Just how badly do we need to reduce weight? This is the perennial question automotive engineers ask when evaluating magnesium applications.

The ultra-lightweight metal is making steady progress. Byron B. Clow, executive vice president of the International Magnesium Assn. says that in North America alone magnesium components used by automakers have jumped from 33 in 1991 to 162 in 1997. American Metal Market predicts magnesium use in 1999 models will rise 8% from 1998, to about 7 lbs. (3 kg) per vehicle.

Compared with other materials that account for hundreds - or thousands - of pounds per vehicle, magnesium may seem almost insignificant. But its rise from 1 lb. (0.45 kg) in a typical family vehicle 20 years ago to an estimated 8.7 lbs. (4 kg) in a similar car for model year 2000 makes it one of the auto industry's fastest growing materials.

There are two main reasons why it has increasingly gained favor with automotive planners, designers and engineers: formability and weight reduction.

Although the raw product is more expensive than steel or aluminum (magnesium die castings are about $1/lb. more than even costly aluminum) the price of magnesium on world markets has been dropping.

Early this year, influenced by Russian and Chinese production, prices reportedly dipped almost 20%.

Over the past several years, the need to keep ahead of mounting pressures for improved fuel economy has prompted automakers to examine magnesium more closely.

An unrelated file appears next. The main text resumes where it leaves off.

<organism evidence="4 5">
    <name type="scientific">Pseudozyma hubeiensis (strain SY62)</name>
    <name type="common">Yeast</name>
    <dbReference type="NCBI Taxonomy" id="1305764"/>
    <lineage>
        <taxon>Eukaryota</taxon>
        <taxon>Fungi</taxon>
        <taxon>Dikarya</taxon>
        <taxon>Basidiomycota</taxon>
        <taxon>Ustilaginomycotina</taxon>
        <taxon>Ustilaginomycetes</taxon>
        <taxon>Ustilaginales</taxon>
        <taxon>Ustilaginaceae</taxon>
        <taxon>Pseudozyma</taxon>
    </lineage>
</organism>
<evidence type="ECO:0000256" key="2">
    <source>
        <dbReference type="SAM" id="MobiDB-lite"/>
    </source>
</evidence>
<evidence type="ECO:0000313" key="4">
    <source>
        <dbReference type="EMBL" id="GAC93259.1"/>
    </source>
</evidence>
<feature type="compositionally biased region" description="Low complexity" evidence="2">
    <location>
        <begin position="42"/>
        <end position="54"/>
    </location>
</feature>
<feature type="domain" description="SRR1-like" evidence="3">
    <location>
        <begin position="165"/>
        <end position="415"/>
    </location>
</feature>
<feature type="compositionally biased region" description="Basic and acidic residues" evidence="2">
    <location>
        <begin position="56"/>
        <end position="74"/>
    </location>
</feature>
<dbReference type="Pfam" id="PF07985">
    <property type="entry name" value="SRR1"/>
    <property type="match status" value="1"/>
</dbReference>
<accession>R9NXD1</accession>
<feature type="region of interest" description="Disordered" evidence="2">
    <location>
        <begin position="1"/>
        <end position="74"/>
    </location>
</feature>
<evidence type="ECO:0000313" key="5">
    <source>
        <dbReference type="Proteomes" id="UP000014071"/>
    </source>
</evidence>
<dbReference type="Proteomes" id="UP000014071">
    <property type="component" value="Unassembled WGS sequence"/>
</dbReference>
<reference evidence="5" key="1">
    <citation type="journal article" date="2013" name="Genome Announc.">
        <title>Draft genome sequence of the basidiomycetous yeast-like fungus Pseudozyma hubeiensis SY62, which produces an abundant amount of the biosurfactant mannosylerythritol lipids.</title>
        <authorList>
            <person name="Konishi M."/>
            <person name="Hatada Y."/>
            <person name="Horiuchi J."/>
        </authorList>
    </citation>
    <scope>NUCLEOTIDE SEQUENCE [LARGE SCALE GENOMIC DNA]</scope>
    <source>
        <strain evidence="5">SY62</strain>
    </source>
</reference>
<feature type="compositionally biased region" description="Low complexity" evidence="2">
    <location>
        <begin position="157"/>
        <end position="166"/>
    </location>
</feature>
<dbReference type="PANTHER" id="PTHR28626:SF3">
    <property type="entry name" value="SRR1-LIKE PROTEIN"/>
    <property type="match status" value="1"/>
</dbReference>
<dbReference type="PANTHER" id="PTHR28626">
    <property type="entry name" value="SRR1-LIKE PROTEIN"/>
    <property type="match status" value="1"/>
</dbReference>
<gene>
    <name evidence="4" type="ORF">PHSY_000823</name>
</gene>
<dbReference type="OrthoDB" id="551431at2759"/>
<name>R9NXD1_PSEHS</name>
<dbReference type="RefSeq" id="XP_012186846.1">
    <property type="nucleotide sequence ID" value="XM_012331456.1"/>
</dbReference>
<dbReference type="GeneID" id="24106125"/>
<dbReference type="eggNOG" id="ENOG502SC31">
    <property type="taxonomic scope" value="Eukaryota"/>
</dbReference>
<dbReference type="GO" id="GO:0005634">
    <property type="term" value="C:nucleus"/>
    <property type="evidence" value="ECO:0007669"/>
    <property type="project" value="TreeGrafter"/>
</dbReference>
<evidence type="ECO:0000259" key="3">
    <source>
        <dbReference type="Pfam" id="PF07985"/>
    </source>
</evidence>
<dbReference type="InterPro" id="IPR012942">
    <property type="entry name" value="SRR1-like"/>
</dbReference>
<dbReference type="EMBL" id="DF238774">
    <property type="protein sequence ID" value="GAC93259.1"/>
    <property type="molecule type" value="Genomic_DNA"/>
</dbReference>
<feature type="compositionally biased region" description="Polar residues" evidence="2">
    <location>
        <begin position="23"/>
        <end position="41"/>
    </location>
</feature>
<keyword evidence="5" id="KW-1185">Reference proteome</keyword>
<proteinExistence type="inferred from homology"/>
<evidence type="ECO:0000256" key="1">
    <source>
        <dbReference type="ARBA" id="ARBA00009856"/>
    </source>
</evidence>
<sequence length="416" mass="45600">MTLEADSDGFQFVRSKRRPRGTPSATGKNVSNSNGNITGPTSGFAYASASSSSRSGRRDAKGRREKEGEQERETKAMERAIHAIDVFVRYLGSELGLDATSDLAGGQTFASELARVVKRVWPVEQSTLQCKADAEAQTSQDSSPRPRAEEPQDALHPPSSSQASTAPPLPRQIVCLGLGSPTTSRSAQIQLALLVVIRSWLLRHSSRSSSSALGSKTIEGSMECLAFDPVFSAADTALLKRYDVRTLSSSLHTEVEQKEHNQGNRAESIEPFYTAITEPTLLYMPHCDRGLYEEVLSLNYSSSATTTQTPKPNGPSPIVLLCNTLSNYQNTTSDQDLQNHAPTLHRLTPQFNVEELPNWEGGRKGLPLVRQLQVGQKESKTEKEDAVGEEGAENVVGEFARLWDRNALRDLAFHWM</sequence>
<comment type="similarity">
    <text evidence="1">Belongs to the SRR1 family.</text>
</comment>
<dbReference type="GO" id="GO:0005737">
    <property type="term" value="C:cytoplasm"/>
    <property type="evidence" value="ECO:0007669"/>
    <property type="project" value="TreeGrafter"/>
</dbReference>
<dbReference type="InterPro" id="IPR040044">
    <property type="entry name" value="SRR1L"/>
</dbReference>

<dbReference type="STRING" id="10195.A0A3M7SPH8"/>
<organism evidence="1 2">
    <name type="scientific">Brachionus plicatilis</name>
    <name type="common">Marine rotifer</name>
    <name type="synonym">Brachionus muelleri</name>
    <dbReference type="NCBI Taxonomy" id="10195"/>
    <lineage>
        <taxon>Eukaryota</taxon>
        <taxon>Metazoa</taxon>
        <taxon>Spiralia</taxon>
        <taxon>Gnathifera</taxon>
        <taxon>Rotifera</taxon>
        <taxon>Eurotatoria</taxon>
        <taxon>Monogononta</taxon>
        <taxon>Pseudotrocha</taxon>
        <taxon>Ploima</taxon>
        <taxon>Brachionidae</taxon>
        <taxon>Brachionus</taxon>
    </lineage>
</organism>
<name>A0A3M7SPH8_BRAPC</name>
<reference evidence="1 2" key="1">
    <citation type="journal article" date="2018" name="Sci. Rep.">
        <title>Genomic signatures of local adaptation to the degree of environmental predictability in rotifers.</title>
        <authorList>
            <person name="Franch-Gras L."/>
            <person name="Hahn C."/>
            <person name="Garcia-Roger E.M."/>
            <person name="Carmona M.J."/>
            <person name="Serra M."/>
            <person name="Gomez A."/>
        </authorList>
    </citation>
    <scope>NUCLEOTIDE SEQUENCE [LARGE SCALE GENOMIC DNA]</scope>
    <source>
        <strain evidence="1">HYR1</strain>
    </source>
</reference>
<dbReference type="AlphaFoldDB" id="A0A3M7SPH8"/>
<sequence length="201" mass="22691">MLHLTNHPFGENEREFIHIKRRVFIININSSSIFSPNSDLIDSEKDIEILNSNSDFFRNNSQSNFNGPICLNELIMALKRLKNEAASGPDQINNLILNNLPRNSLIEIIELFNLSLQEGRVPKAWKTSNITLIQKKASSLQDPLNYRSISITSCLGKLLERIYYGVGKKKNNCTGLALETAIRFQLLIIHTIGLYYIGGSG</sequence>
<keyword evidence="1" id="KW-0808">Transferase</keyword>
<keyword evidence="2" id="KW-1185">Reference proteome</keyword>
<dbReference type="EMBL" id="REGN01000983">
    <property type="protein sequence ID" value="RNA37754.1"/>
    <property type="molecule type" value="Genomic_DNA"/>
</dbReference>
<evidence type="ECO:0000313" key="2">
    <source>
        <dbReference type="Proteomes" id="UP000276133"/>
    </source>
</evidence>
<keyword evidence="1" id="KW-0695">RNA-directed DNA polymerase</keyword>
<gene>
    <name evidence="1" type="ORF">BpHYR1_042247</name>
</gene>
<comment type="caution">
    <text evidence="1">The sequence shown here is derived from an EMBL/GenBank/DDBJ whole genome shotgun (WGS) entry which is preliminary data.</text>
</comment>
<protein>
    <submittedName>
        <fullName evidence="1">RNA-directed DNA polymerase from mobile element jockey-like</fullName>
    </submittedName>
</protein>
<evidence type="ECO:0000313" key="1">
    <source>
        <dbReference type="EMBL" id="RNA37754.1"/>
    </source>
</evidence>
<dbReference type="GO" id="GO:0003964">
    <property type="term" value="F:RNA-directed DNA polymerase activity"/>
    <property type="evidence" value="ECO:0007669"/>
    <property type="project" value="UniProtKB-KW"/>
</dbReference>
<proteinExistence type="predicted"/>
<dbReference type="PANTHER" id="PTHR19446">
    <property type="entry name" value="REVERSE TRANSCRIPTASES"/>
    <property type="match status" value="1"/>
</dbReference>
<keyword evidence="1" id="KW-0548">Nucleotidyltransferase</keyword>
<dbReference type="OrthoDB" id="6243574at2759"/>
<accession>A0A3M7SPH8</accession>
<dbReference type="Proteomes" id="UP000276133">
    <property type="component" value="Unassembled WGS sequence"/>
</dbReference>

The Big Three have been especially active, according to Hydro Magnesium, a division of Norway-based Norsk Hydro AS. Applications include steering wheels, steering column brackets and retainers, alternator brackets, headlight retainers, ABS mounting brackets, transfer cases, air bag housings, electronic housings, valve covers, sunroof assemblies and instrument panel (I/P) cross-car supports.

Hydro Magnesium has been working with automakers worldwide in advanced product design to develop further applications for seat brackets, door frames and front-end grille opening reinforcements, the latter already in production on the Audi A8 and BMW 7 series.

Two new applications involve the Mercedes-Benz SLK convertible: a magnesium fuel tank cover and retractable roof components. Other applications coming include underbody structural components, transmission cases, oil pans and valve covers.

But cost-conscious Ford Motor Co. has slowed magnesium's growth by switching several high-volume applications - most notably 4-wheel-drive transfer cases - back to less-costly aluminum. Fortunately for magnesium, General Motors Corp. made the opposite decision. The transfer cases on its new GMT800 pickup trucks are magnesium. - with Drew Winter